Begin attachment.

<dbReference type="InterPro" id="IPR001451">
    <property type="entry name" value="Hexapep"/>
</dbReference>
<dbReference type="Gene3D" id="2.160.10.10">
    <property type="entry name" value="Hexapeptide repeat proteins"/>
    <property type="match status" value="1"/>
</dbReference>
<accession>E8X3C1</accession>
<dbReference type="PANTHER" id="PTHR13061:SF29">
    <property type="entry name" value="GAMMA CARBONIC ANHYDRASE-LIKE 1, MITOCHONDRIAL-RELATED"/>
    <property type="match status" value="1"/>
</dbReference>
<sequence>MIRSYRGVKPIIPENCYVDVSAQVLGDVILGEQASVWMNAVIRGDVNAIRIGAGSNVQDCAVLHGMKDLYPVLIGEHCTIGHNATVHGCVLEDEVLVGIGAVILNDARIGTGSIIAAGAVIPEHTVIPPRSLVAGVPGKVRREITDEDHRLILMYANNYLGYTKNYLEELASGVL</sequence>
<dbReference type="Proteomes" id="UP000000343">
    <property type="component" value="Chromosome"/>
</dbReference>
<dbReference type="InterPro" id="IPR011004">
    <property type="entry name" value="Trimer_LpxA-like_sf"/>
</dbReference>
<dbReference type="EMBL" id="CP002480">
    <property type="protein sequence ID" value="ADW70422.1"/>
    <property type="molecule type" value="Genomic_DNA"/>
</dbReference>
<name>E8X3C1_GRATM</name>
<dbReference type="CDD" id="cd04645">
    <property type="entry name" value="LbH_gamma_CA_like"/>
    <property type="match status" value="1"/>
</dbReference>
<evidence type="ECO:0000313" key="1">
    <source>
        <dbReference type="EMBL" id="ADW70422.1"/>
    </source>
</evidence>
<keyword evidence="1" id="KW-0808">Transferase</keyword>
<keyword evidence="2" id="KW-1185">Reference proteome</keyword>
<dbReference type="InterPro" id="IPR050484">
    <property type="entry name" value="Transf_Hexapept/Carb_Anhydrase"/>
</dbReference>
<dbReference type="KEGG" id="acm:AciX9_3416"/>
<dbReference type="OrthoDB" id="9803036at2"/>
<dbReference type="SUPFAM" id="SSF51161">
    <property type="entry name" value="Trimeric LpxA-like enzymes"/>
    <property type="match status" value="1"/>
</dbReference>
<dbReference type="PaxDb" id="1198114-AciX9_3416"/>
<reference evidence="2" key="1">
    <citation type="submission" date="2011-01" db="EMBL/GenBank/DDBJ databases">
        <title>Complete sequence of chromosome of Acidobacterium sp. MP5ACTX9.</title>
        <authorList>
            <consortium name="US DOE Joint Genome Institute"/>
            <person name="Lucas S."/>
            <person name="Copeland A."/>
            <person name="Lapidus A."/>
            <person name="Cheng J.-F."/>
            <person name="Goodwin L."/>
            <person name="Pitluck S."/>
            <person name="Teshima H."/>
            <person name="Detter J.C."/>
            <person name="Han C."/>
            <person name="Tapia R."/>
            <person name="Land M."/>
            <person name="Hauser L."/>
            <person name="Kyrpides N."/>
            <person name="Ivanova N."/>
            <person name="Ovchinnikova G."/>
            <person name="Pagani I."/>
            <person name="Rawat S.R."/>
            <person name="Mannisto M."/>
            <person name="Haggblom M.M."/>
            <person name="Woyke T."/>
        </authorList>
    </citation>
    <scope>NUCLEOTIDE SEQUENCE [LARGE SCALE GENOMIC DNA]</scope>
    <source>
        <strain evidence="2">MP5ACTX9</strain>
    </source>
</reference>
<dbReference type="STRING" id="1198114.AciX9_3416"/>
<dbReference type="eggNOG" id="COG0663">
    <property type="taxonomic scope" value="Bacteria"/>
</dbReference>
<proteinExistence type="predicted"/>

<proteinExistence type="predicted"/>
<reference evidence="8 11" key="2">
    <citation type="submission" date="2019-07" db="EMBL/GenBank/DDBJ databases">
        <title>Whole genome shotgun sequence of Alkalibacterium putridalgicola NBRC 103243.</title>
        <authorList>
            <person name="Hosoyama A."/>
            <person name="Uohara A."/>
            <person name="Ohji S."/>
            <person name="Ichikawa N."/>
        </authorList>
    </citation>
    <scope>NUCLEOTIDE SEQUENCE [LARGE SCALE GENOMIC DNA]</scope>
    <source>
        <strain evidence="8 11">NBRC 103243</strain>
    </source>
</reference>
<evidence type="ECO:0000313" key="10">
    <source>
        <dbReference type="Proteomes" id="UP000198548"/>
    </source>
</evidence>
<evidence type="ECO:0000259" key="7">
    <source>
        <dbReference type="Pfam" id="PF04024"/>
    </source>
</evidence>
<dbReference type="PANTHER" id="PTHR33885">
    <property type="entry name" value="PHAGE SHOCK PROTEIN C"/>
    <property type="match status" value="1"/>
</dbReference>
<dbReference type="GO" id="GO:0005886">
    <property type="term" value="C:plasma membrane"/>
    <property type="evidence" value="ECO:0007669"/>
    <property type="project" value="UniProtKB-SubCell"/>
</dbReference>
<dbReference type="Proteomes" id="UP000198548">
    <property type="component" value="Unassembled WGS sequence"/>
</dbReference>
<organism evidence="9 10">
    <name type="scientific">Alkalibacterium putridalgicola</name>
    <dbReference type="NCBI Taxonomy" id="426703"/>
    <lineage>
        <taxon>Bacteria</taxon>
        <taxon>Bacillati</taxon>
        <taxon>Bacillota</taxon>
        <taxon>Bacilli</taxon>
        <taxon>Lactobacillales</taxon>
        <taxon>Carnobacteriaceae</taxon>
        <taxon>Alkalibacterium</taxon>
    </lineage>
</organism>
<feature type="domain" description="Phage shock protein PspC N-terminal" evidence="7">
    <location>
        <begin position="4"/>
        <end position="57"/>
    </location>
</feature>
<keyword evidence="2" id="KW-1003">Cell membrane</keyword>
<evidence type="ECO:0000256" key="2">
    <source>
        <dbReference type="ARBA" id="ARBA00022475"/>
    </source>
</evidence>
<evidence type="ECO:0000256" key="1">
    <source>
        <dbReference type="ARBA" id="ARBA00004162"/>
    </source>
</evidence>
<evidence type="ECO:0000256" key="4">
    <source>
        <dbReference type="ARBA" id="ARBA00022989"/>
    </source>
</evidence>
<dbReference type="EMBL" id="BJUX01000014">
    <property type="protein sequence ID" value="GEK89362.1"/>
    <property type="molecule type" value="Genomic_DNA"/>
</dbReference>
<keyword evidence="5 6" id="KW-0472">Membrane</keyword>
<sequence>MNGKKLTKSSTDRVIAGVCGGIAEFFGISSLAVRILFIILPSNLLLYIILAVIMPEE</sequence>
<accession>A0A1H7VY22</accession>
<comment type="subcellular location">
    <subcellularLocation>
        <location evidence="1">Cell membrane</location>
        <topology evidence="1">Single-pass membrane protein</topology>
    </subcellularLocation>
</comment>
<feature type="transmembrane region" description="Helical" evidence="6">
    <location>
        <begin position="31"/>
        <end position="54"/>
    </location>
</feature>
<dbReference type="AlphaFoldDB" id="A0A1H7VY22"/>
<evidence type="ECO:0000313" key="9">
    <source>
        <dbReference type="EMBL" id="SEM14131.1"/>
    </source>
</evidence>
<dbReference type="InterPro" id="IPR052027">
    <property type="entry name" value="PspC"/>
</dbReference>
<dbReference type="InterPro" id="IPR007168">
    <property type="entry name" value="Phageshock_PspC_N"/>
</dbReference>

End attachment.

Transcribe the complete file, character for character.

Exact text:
<dbReference type="InterPro" id="IPR001451">
    <property type="entry name" value="Hexapep"/>
</dbReference>
<dbReference type="Gene3D" id="2.160.10.10">
    <property type="entry name" value="Hexapeptide repeat proteins"/>
    <property type="match status" value="1"/>
</dbReference>
<accession>E8X3C1</accession>
<dbReference type="PANTHER" id="PTHR13061:SF29">
    <property type="entry name" value="GAMMA CARBONIC ANHYDRASE-LIKE 1, MITOCHONDRIAL-RELATED"/>
    <property type="match status" value="1"/>
</dbReference>
<sequence>MIRSYRGVKPIIPENCYVDVSAQVLGDVILGEQASVWMNAVIRGDVNAIRIGAGSNVQDCAVLHGMKDLYPVLIGEHCTIGHNATVHGCVLEDEVLVGIGAVILNDARIGTGSIIAAGAVIPEHTVIPPRSLVAGVPGKVRREITDEDHRLILMYANNYLGYTKNYLEELASGVL</sequence>
<dbReference type="Proteomes" id="UP000000343">
    <property type="component" value="Chromosome"/>
</dbReference>
<dbReference type="InterPro" id="IPR011004">
    <property type="entry name" value="Trimer_LpxA-like_sf"/>
</dbReference>
<dbReference type="EMBL" id="CP002480">
    <property type="protein sequence ID" value="ADW70422.1"/>
    <property type="molecule type" value="Genomic_DNA"/>
</dbReference>
<name>E8X3C1_GRATM</name>
<dbReference type="CDD" id="cd04645">
    <property type="entry name" value="LbH_gamma_CA_like"/>
    <property type="match status" value="1"/>
</dbReference>
<evidence type="ECO:0000313" key="1">
    <source>
        <dbReference type="EMBL" id="ADW70422.1"/>
    </source>
</evidence>
<keyword evidence="1" id="KW-0808">Transferase</keyword>
<keyword evidence="2" id="KW-1185">Reference proteome</keyword>
<dbReference type="InterPro" id="IPR050484">
    <property type="entry name" value="Transf_Hexapept/Carb_Anhydrase"/>
</dbReference>
<dbReference type="KEGG" id="acm:AciX9_3416"/>
<dbReference type="OrthoDB" id="9803036at2"/>
<dbReference type="SUPFAM" id="SSF51161">
    <property type="entry name" value="Trimeric LpxA-like enzymes"/>
    <property type="match status" value="1"/>
</dbReference>
<dbReference type="PaxDb" id="1198114-AciX9_3416"/>
<reference evidence="2" key="1">
    <citation type="submission" date="2011-01" db="EMBL/GenBank/DDBJ databases">
        <title>Complete sequence of chromosome of Acidobacterium sp. MP5ACTX9.</title>
        <authorList>
            <consortium name="US DOE Joint Genome Institute"/>
            <person name="Lucas S."/>
            <person name="Copeland A."/>
            <person name="Lapidus A."/>
            <person name="Cheng J.-F."/>
            <person name="Goodwin L."/>
            <person name="Pitluck S."/>
            <person name="Teshima H."/>
            <person name="Detter J.C."/>
            <person name="Han C."/>
            <person name="Tapia R."/>
            <person name="Land M."/>
            <person name="Hauser L."/>
            <person name="Kyrpides N."/>
            <person name="Ivanova N."/>
            <person name="Ovchinnikova G."/>
            <person name="Pagani I."/>
            <person name="Rawat S.R."/>
            <person name="Mannisto M."/>
            <person name="Haggblom M.M."/>
            <person name="Woyke T."/>
        </authorList>
    </citation>
    <scope>NUCLEOTIDE SEQUENCE [LARGE SCALE GENOMIC DNA]</scope>
    <source>
        <strain evidence="2">MP5ACTX9</strain>
    </source>
</reference>
<dbReference type="STRING" id="1198114.AciX9_3416"/>
<dbReference type="eggNOG" id="COG0663">
    <property type="taxonomic scope" value="Bacteria"/>
</dbReference>
<proteinExistence type="predicted"/>

<proteinExistence type="predicted"/>
<reference evidence="8 11" key="2">
    <citation type="submission" date="2019-07" db="EMBL/GenBank/DDBJ databases">
        <title>Whole genome shotgun sequence of Alkalibacterium putridalgicola NBRC 103243.</title>
        <authorList>
            <person name="Hosoyama A."/>
            <person name="Uohara A."/>
            <person name="Ohji S."/>
            <person name="Ichikawa N."/>
        </authorList>
    </citation>
    <scope>NUCLEOTIDE SEQUENCE [LARGE SCALE GENOMIC DNA]</scope>
    <source>
        <strain evidence="8 11">NBRC 103243</strain>
    </source>
</reference>
<evidence type="ECO:0000313" key="10">
    <source>
        <dbReference type="Proteomes" id="UP000198548"/>
    </source>
</evidence>
<evidence type="ECO:0000259" key="7">
    <source>
        <dbReference type="Pfam" id="PF04024"/>
    </source>
</evidence>
<dbReference type="PANTHER" id="PTHR33885">
    <property type="entry name" value="PHAGE SHOCK PROTEIN C"/>
    <property type="match status" value="1"/>
</dbReference>
<dbReference type="GO" id="GO:0005886">
    <property type="term" value="C:plasma membrane"/>
    <property type="evidence" value="ECO:0007669"/>
    <property type="project" value="UniProtKB-SubCell"/>
</dbReference>
<dbReference type="Proteomes" id="UP000198548">
    <property type="component" value="Unassembled WGS sequence"/>
</dbReference>
<organism evidence="9 10">
    <name type="scientific">Alkalibacterium putridalgicola</name>
    <dbReference type="NCBI Taxonomy" id="426703"/>
    <lineage>
        <taxon>Bacteria</taxon>
        <taxon>Bacillati</taxon>
        <taxon>Bacillota</taxon>
        <taxon>Bacilli</taxon>
        <taxon>Lactobacillales</taxon>
        <taxon>Carnobacteriaceae</taxon>
        <taxon>Alkalibacterium</taxon>
    </lineage>
</organism>
<feature type="domain" description="Phage shock protein PspC N-terminal" evidence="7">
    <location>
        <begin position="4"/>
        <end position="57"/>
    </location>
</feature>
<keyword evidence="2" id="KW-1003">Cell membrane</keyword>
<evidence type="ECO:0000256" key="2">
    <source>
        <dbReference type="ARBA" id="ARBA00022475"/>
    </source>
</evidence>
<evidence type="ECO:0000256" key="1">
    <source>
        <dbReference type="ARBA" id="ARBA00004162"/>
    </source>
</evidence>
<evidence type="ECO:0000256" key="4">
    <source>
        <dbReference type="ARBA" id="ARBA00022989"/>
    </source>
</evidence>
<dbReference type="EMBL" id="BJUX01000014">
    <property type="protein sequence ID" value="GEK89362.1"/>
    <property type="molecule type" value="Genomic_DNA"/>
</dbReference>
<keyword evidence="5 6" id="KW-0472">Membrane</keyword>
<sequence>MNGKKLTKSSTDRVIAGVCGGIAEFFGISSLAVRILFIILPSNLLLYIILAVIMPEE</sequence>
<accession>A0A1H7VY22</accession>
<comment type="subcellular location">
    <subcellularLocation>
        <location evidence="1">Cell membrane</location>
        <topology evidence="1">Single-pass membrane protein</topology>
    </subcellularLocation>
</comment>
<feature type="transmembrane region" description="Helical" evidence="6">
    <location>
        <begin position="31"/>
        <end position="54"/>
    </location>
</feature>
<dbReference type="AlphaFoldDB" id="A0A1H7VY22"/>
<evidence type="ECO:0000313" key="9">
    <source>
        <dbReference type="EMBL" id="SEM14131.1"/>
    </source>
</evidence>
<dbReference type="InterPro" id="IPR052027">
    <property type="entry name" value="PspC"/>
</dbReference>
<dbReference type="InterPro" id="IPR007168">
    <property type="entry name" value="Phageshock_PspC_N"/>
</dbReference>